The Street - a new drama for BBC ONE
Jim Broadbent plays Stan
When Stan, a dedicated warehouse foreman is forced into retirement three weeks short of his 65th birthday and discovers his pension is worthless, he decides to take drastic action...
"Stan is a fairly vigorous man who reaches retirement age. He enjoyed his work but is made redundant which is bad enough, but he then finds out that his pension, which he has been diligently paying into all those years, is not worth what he is expecting, as so many people are finding really," says the Oscar-winning actor.
"So we find him in rather a bitter mood. Bitter with the world. But there are lots of twists and turns in the plot obviously.
"We've all grown up assuming that there will be this comfort zone approaching where everything is going to be alright," Jim continues. "But when the Mirror pension fund collapsed I suddenly realised that pensions aren't necessarily set in stone and 'you'll just get them when retirement comes along'.
"I suppose now it's becoming a much greater problem, and for millions of people their pensions are not going to be what they are expecting by any means, and I think a lot of people will be angry in different ways.
"The whole idea of The Street was irresistible really because Jimmy McGovern is such a wonderful writer, and David (Blair) is a lovely director. I enjoy working with him a lot. I'd never met or worked with Jimmy before but I have admired his work.
"The script was just so funny, so moving, but entertaining.
There's a great cast - Sue's an icon really, and when you get people
like her drawn to it, the whole projects lifts.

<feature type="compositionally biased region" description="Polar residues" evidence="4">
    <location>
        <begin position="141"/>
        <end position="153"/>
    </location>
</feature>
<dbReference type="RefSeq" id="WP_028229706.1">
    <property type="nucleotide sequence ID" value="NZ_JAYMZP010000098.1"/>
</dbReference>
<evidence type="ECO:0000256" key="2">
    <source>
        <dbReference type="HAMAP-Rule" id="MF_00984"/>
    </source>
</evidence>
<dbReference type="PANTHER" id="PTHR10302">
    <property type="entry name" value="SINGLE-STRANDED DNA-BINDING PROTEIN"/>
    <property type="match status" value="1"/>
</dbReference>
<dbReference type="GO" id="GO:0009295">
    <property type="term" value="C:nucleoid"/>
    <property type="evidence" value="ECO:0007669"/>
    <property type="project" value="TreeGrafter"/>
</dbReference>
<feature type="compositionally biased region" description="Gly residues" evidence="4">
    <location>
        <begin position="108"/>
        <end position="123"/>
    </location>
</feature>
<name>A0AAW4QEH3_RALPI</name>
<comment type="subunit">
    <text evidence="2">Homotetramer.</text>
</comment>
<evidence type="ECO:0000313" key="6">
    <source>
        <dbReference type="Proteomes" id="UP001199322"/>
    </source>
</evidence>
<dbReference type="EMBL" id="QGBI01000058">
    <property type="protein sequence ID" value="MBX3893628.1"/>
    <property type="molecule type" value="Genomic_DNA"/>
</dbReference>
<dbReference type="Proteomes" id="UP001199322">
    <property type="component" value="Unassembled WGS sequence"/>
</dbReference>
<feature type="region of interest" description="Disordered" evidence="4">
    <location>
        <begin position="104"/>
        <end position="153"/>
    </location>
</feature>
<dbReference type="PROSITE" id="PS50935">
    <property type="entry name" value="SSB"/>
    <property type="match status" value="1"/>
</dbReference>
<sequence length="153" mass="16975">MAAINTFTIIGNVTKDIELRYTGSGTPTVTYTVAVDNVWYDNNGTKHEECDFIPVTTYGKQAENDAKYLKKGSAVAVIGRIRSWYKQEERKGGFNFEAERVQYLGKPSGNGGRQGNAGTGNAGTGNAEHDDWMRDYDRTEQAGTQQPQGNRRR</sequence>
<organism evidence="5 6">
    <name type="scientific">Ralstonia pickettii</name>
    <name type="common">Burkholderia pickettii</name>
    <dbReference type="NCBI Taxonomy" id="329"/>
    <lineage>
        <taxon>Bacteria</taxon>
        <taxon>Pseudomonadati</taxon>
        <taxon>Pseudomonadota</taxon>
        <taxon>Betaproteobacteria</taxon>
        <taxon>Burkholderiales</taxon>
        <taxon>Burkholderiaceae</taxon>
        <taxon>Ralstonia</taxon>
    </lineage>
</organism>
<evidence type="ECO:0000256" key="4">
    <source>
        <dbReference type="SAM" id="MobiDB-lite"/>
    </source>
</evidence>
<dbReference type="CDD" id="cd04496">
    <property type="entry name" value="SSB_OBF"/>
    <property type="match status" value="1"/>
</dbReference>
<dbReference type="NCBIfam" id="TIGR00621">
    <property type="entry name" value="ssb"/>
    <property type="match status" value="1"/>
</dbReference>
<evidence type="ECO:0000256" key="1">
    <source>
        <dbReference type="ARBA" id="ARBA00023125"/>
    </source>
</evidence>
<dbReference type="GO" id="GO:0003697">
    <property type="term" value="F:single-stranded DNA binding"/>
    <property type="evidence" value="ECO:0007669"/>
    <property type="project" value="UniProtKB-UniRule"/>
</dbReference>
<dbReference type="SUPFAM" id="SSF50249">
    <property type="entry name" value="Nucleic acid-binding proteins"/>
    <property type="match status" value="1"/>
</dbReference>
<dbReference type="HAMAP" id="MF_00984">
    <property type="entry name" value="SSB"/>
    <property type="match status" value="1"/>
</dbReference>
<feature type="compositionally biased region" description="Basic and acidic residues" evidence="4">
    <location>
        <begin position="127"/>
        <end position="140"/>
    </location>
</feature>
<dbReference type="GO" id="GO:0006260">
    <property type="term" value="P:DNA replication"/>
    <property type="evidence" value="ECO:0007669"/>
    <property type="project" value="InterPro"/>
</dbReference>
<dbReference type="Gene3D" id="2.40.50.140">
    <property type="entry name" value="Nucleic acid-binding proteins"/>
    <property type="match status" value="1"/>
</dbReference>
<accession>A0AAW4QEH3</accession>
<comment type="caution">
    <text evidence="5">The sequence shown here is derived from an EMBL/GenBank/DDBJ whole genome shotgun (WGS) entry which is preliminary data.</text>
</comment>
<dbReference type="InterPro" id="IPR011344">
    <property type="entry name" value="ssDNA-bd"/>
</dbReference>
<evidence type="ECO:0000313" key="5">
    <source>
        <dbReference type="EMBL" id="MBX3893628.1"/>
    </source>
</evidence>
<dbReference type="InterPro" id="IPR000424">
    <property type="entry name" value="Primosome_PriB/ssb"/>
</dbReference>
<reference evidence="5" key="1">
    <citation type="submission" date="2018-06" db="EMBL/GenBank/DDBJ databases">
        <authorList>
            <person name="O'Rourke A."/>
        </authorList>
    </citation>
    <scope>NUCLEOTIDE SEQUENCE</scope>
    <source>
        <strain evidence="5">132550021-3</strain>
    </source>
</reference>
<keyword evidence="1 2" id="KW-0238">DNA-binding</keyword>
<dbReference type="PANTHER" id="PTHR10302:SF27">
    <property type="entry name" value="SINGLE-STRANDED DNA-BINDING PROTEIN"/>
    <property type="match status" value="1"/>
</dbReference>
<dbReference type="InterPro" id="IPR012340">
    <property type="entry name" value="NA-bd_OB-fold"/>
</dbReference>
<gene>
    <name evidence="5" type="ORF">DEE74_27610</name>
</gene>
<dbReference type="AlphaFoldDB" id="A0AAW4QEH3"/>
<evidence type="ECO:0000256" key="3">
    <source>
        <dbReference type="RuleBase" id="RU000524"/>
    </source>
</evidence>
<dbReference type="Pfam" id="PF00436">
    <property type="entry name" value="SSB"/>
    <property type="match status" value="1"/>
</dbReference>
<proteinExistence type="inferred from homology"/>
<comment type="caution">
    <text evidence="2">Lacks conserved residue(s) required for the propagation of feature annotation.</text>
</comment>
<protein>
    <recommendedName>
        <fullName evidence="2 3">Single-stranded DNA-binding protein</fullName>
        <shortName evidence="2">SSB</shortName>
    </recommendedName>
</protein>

"All my favourite actresses are British, they are all superb and Sue is a fine example of one really. She is just wonderful.
"I've done different jobs with Jane (Horrocks); it's always a delight, she is a good friend," says the 57-year-old actor whose credits include Moulin Rouge, Gangs of New York, Bridget Jones's Diary and the critically-acclaimed Iris.
"I am always surprised when people come up with ideas of things for me to be involved in. I'd never thought about playing Lord Longford, it would never had occurred to me in a million years.
"Peter Morgan had the idea, so that was great," he laughs. "It
was a really exciting job to do. The same with The Street, I'd never
met Jimmy before or done any of his things so I was really pleased to be
able to do that.
"I used to do a lot of Northern working class characters in my youth, but I haven't latterly, so it's wonderful getting back into it again.
"Balancing work and life isn't too bad really," continues the popular actor.
"After filming The Street I took about six weeks off before
filming Longford, I don't mind if I do projects which are for film, television
or theatre really once they are stimulating, but I don't like doing the
same thing back-to-back, I am always looking for something new and different